When, as here, a plaintiff dies while a personal injury action is pending, California allows the action to be maintained by "the decedent's personal representative or, if none, by the decedent's successor in interest." (Code Civ. Proc., § 377.30.) This is commonly called a survival action. By statute, "the damages recoverable are limited to the loss or damage that the decedent sustained or incurred before death, including any penalties or punitive or exemplary damages that the decedent would have been entitled to recover had the decedent lived, and do not include damages for pain, suffering, or disfigurement." (Code Civ. Proc., § 377.34, italics added (hereafter section 377.34).) This is the state statute at issue here.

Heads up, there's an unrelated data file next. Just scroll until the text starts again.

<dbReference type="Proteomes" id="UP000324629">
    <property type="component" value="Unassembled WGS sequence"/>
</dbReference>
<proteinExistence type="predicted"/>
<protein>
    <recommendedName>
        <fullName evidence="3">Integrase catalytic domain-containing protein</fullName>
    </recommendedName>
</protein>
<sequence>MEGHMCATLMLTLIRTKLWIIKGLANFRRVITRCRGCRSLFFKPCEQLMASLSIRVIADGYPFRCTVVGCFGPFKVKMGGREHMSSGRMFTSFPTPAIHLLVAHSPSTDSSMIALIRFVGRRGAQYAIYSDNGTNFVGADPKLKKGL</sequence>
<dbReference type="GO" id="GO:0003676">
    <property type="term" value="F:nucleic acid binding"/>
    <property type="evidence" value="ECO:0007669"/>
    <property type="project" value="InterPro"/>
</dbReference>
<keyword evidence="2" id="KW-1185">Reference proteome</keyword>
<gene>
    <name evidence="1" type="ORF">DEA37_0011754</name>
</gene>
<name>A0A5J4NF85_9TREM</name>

Under the common law, by contrast, "all causes of action for personal torts abated on the death of either the injured party or the tortfeasor." (Sullivan v. Delta Air Lines, Inc. (1997) 15 Cal.4th 288, 293, 63 Cal.Rptr.2d 74, 935 P.2d 781, italics added; see generally Prosser & Keeton on Torts (5th ed. 1984) § 125A, p. 940 [the common law drew a distinction between property rights, such as a right to recover money due on a contract or restitution owed because of conversion, and personal rights, such as a right to recover compensation for injury to the person; the former survived a plaintiff's death, but the latter abated].) This was the law in California until 1949, when our Legislature enacted this state's first statute allowing for the survival of personal tort actions. (Sullivan v. Delta Air Lines, Inc., supra, 15 Cal.4th 288, 297, 63 Cal.Rptr.2d 74, 935 P.2d 781.) That statute, codified as Civil Code section 956, provided that causes of action for personal injury did not abate upon the death of the plaintiff, but it expressly limited the damages in such actions to "loss of earnings and expenses sustained or incurred as a result of the injury by the deceased prior to his death," and it specifically excluded "damages for pain, suffering or disfigurement " and punitive or exemplary damages. (Stats.1949, ch. 1380, § 2, p. 2400, italics added.)